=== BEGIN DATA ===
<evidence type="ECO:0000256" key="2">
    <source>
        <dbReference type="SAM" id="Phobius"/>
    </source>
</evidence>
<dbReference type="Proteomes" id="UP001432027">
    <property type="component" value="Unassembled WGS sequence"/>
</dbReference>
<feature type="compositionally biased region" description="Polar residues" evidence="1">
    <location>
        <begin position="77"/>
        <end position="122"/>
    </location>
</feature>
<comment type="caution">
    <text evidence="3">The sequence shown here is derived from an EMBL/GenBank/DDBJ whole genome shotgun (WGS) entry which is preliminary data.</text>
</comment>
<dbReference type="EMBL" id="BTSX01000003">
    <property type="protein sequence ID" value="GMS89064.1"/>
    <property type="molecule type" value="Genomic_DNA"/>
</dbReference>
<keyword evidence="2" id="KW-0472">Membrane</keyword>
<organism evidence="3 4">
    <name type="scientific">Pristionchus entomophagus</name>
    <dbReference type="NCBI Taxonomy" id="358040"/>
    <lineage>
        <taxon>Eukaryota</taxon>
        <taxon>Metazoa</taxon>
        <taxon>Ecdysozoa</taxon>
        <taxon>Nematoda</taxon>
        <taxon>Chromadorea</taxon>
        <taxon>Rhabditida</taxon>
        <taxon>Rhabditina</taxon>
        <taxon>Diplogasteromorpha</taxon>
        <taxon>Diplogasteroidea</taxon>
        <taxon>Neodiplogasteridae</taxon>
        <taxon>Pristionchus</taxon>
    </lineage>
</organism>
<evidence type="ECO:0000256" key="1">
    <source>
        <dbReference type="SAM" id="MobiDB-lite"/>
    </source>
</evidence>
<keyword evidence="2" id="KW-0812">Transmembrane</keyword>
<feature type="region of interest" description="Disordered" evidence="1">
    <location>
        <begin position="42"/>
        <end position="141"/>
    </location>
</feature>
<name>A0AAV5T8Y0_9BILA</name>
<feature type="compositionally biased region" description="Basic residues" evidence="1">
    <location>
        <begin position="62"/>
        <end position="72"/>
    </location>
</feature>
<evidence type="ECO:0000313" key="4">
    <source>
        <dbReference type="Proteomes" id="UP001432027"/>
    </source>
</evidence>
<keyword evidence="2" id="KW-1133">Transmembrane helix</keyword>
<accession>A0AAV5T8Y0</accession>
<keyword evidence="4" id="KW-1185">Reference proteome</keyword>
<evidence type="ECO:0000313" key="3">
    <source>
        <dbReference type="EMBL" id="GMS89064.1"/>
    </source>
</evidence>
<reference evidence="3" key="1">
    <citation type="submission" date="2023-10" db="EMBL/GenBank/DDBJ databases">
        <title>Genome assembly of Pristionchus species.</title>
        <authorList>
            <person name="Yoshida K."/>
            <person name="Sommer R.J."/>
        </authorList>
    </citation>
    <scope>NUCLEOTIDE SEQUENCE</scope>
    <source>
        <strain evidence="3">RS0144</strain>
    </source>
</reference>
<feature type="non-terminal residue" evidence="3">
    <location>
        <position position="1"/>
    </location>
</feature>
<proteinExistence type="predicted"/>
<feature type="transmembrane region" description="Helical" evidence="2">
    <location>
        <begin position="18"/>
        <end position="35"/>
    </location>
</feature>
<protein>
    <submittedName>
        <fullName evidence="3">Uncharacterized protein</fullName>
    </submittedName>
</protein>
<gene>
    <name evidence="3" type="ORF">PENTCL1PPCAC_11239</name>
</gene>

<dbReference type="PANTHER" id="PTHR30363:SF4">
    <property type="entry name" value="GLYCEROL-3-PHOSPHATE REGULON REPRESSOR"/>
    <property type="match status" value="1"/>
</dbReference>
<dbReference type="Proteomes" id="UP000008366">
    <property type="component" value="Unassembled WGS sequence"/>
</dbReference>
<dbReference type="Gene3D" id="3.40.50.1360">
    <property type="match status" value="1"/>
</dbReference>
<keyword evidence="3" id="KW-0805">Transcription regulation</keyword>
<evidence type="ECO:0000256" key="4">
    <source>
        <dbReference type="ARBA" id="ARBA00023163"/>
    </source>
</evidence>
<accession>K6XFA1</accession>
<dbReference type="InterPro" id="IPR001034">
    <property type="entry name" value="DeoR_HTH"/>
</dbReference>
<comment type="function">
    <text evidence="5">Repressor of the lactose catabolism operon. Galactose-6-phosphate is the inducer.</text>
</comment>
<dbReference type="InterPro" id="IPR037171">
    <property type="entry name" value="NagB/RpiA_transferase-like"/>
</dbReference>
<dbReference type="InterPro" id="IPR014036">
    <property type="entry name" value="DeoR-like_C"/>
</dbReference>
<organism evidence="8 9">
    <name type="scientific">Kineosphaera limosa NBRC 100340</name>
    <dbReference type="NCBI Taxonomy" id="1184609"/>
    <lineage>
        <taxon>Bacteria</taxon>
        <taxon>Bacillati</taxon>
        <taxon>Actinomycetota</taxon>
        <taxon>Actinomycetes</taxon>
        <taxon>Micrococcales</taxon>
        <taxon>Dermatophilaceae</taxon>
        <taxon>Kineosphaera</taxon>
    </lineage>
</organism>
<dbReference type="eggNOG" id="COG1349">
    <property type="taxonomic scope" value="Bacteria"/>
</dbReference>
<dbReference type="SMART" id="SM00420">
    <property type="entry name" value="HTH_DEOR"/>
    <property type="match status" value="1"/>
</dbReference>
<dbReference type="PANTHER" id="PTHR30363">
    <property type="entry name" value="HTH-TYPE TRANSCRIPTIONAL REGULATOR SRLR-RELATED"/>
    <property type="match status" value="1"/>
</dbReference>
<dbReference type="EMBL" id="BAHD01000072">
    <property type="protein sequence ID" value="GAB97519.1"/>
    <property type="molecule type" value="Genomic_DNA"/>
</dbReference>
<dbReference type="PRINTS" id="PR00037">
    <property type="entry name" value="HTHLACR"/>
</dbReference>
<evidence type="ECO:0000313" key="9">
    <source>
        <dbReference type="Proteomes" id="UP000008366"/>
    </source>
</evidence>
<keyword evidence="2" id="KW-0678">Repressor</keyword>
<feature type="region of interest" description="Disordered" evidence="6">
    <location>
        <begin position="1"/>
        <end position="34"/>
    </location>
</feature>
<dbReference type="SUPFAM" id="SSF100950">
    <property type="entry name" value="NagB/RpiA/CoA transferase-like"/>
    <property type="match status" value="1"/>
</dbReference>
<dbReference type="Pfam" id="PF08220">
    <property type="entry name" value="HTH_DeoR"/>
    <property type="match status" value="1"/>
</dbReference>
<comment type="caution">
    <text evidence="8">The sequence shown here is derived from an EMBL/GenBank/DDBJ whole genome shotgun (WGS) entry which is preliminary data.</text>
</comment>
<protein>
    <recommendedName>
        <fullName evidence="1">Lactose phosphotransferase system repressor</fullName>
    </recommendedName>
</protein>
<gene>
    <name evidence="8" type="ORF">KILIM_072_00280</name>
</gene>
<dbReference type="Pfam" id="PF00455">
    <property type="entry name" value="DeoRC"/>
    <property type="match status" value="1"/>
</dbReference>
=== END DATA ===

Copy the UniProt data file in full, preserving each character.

<evidence type="ECO:0000256" key="2">
    <source>
        <dbReference type="SAM" id="Phobius"/>
    </source>
</evidence>
<dbReference type="Proteomes" id="UP001432027">
    <property type="component" value="Unassembled WGS sequence"/>
</dbReference>
<feature type="compositionally biased region" description="Polar residues" evidence="1">
    <location>
        <begin position="77"/>
        <end position="122"/>
    </location>
</feature>
<comment type="caution">
    <text evidence="3">The sequence shown here is derived from an EMBL/GenBank/DDBJ whole genome shotgun (WGS) entry which is preliminary data.</text>
</comment>
<dbReference type="EMBL" id="BTSX01000003">
    <property type="protein sequence ID" value="GMS89064.1"/>
    <property type="molecule type" value="Genomic_DNA"/>
</dbReference>
<keyword evidence="2" id="KW-0472">Membrane</keyword>
<organism evidence="3 4">
    <name type="scientific">Pristionchus entomophagus</name>
    <dbReference type="NCBI Taxonomy" id="358040"/>
    <lineage>
        <taxon>Eukaryota</taxon>
        <taxon>Metazoa</taxon>
        <taxon>Ecdysozoa</taxon>
        <taxon>Nematoda</taxon>
        <taxon>Chromadorea</taxon>
        <taxon>Rhabditida</taxon>
        <taxon>Rhabditina</taxon>
        <taxon>Diplogasteromorpha</taxon>
        <taxon>Diplogasteroidea</taxon>
        <taxon>Neodiplogasteridae</taxon>
        <taxon>Pristionchus</taxon>
    </lineage>
</organism>
<evidence type="ECO:0000256" key="1">
    <source>
        <dbReference type="SAM" id="MobiDB-lite"/>
    </source>
</evidence>
<keyword evidence="2" id="KW-0812">Transmembrane</keyword>
<feature type="region of interest" description="Disordered" evidence="1">
    <location>
        <begin position="42"/>
        <end position="141"/>
    </location>
</feature>
<name>A0AAV5T8Y0_9BILA</name>
<feature type="compositionally biased region" description="Basic residues" evidence="1">
    <location>
        <begin position="62"/>
        <end position="72"/>
    </location>
</feature>
<evidence type="ECO:0000313" key="4">
    <source>
        <dbReference type="Proteomes" id="UP001432027"/>
    </source>
</evidence>
<keyword evidence="2" id="KW-1133">Transmembrane helix</keyword>
<accession>A0AAV5T8Y0</accession>
<keyword evidence="4" id="KW-1185">Reference proteome</keyword>
<evidence type="ECO:0000313" key="3">
    <source>
        <dbReference type="EMBL" id="GMS89064.1"/>
    </source>
</evidence>
<reference evidence="3" key="1">
    <citation type="submission" date="2023-10" db="EMBL/GenBank/DDBJ databases">
        <title>Genome assembly of Pristionchus species.</title>
        <authorList>
            <person name="Yoshida K."/>
            <person name="Sommer R.J."/>
        </authorList>
    </citation>
    <scope>NUCLEOTIDE SEQUENCE</scope>
    <source>
        <strain evidence="3">RS0144</strain>
    </source>
</reference>
<feature type="non-terminal residue" evidence="3">
    <location>
        <position position="1"/>
    </location>
</feature>
<proteinExistence type="predicted"/>
<feature type="transmembrane region" description="Helical" evidence="2">
    <location>
        <begin position="18"/>
        <end position="35"/>
    </location>
</feature>
<protein>
    <submittedName>
        <fullName evidence="3">Uncharacterized protein</fullName>
    </submittedName>
</protein>
<gene>
    <name evidence="3" type="ORF">PENTCL1PPCAC_11239</name>
</gene>

<dbReference type="PANTHER" id="PTHR30363:SF4">
    <property type="entry name" value="GLYCEROL-3-PHOSPHATE REGULON REPRESSOR"/>
    <property type="match status" value="1"/>
</dbReference>
<dbReference type="Proteomes" id="UP000008366">
    <property type="component" value="Unassembled WGS sequence"/>
</dbReference>
<dbReference type="Gene3D" id="3.40.50.1360">
    <property type="match status" value="1"/>
</dbReference>
<keyword evidence="3" id="KW-0805">Transcription regulation</keyword>
<evidence type="ECO:0000256" key="4">
    <source>
        <dbReference type="ARBA" id="ARBA00023163"/>
    </source>
</evidence>
<accession>K6XFA1</accession>
<dbReference type="InterPro" id="IPR001034">
    <property type="entry name" value="DeoR_HTH"/>
</dbReference>
<comment type="function">
    <text evidence="5">Repressor of the lactose catabolism operon. Galactose-6-phosphate is the inducer.</text>
</comment>
<dbReference type="InterPro" id="IPR037171">
    <property type="entry name" value="NagB/RpiA_transferase-like"/>
</dbReference>
<dbReference type="InterPro" id="IPR014036">
    <property type="entry name" value="DeoR-like_C"/>
</dbReference>
<organism evidence="8 9">
    <name type="scientific">Kineosphaera limosa NBRC 100340</name>
    <dbReference type="NCBI Taxonomy" id="1184609"/>
    <lineage>
        <taxon>Bacteria</taxon>
        <taxon>Bacillati</taxon>
        <taxon>Actinomycetota</taxon>
        <taxon>Actinomycetes</taxon>
        <taxon>Micrococcales</taxon>
        <taxon>Dermatophilaceae</taxon>
        <taxon>Kineosphaera</taxon>
    </lineage>
</organism>
<dbReference type="eggNOG" id="COG1349">
    <property type="taxonomic scope" value="Bacteria"/>
</dbReference>
<dbReference type="SMART" id="SM00420">
    <property type="entry name" value="HTH_DEOR"/>
    <property type="match status" value="1"/>
</dbReference>
<dbReference type="PANTHER" id="PTHR30363">
    <property type="entry name" value="HTH-TYPE TRANSCRIPTIONAL REGULATOR SRLR-RELATED"/>
    <property type="match status" value="1"/>
</dbReference>
<dbReference type="EMBL" id="BAHD01000072">
    <property type="protein sequence ID" value="GAB97519.1"/>
    <property type="molecule type" value="Genomic_DNA"/>
</dbReference>
<dbReference type="PRINTS" id="PR00037">
    <property type="entry name" value="HTHLACR"/>
</dbReference>
<evidence type="ECO:0000313" key="9">
    <source>
        <dbReference type="Proteomes" id="UP000008366"/>
    </source>
</evidence>
<keyword evidence="2" id="KW-0678">Repressor</keyword>
<feature type="region of interest" description="Disordered" evidence="6">
    <location>
        <begin position="1"/>
        <end position="34"/>
    </location>
</feature>
<dbReference type="SUPFAM" id="SSF100950">
    <property type="entry name" value="NagB/RpiA/CoA transferase-like"/>
    <property type="match status" value="1"/>
</dbReference>
<dbReference type="Pfam" id="PF08220">
    <property type="entry name" value="HTH_DeoR"/>
    <property type="match status" value="1"/>
</dbReference>
<comment type="caution">
    <text evidence="8">The sequence shown here is derived from an EMBL/GenBank/DDBJ whole genome shotgun (WGS) entry which is preliminary data.</text>
</comment>
<protein>
    <recommendedName>
        <fullName evidence="1">Lactose phosphotransferase system repressor</fullName>
    </recommendedName>
</protein>
<gene>
    <name evidence="8" type="ORF">KILIM_072_00280</name>
</gene>
<dbReference type="Pfam" id="PF00455">
    <property type="entry name" value="DeoRC"/>
    <property type="match status" value="1"/>
</dbReference>